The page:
Format

Send to

Choose Destination
See comment in PubMed Commons below
Am J Manag Care. 2004 Dec;10(12):926-32.

Prevalence of comorbid hypertension and dyslipidemia and associated cardiovascular disease.

Author information

1
Houston Center for Quality of Care and Utilization Studies, Michael E. DeBakey VA Medical Center, Houston, Tex 77030, USA. mjohnson@bcm.tmc.edu

Abstract

OBJECTIVES:

To estimate the prevalence of concurrent hypertension and dyslipidemia among a general veteran population and separately among patients with diabetes mellitus, and to compare the prevalence of cardiovascular disease among groups with isolated versus concurrent hypertension and dyslipidemia.

STUDY DESIGN:

Retrospective cohort study.

PATIENTS AND METHODS:

This study was conducted in 6 medical centers of the Department of Veterans Affairs and included 371221 patients seen for any reason from October 1, 1998, to September 30, 2001. The proportion of patients with isolated or concurrent hypertension and dyslipidemia was estimated based on diagnostic, pharmacy, laboratory, and vital sign information, and the age-adjusted proportions of individuals with cardiovascular disease were compared between groups.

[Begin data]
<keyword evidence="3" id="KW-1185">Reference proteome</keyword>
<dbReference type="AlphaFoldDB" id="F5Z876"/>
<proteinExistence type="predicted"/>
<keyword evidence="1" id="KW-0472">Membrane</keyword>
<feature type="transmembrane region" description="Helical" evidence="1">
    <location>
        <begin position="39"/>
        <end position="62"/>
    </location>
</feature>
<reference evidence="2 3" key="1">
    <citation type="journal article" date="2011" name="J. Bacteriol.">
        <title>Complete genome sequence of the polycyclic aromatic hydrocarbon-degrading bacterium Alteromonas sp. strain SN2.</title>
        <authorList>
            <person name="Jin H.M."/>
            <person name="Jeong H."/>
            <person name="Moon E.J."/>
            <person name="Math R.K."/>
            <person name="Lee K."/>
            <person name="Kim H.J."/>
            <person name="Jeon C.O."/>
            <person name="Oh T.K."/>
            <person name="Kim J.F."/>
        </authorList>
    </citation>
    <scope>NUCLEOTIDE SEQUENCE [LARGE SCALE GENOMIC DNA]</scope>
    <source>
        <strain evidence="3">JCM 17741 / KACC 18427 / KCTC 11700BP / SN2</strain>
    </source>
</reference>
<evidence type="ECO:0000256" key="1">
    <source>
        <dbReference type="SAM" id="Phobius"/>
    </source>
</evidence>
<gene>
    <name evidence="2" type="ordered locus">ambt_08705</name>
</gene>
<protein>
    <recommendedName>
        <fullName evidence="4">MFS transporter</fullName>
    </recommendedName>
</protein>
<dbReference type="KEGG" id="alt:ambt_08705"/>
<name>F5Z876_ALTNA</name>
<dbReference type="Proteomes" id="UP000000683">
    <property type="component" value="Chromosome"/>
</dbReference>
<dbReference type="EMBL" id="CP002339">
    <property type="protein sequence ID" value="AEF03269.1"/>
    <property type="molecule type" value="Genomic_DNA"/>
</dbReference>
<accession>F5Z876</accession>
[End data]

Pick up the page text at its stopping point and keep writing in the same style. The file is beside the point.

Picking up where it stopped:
RESULTS:

We found that 57.8% of all patients had hypertension or dyslipidemia; 30.7% had both. Sixteen percent of all patients had diabetes mellitus, and 66.3% of these patients had concomitant hypertension and dyslipidemia. The prevalence of coronary artery disease was often more than doubled among patients with concomitant conditions compared with patients with either condition alone. The prevalence of stroke and peripheral arterial disease similarly increased among patients with both conditions. The prevalence of these cardiovascular diseases was highest among patients with diabetes mellitus.

CONCLUSION:

The prevalence of cardiovascular disease was high among this population of older, predominately male US veterans.

PMID:
15617368
[Indexed for MEDLINE]
Free full text
PubMed Commons home

PubMed Commons

0 comments
How to join PubMed Commons

    Supplemental Content

    Full text links

    Icon for Managed Care & Healthcare Communications, LLC
    Loading ...
    Support Center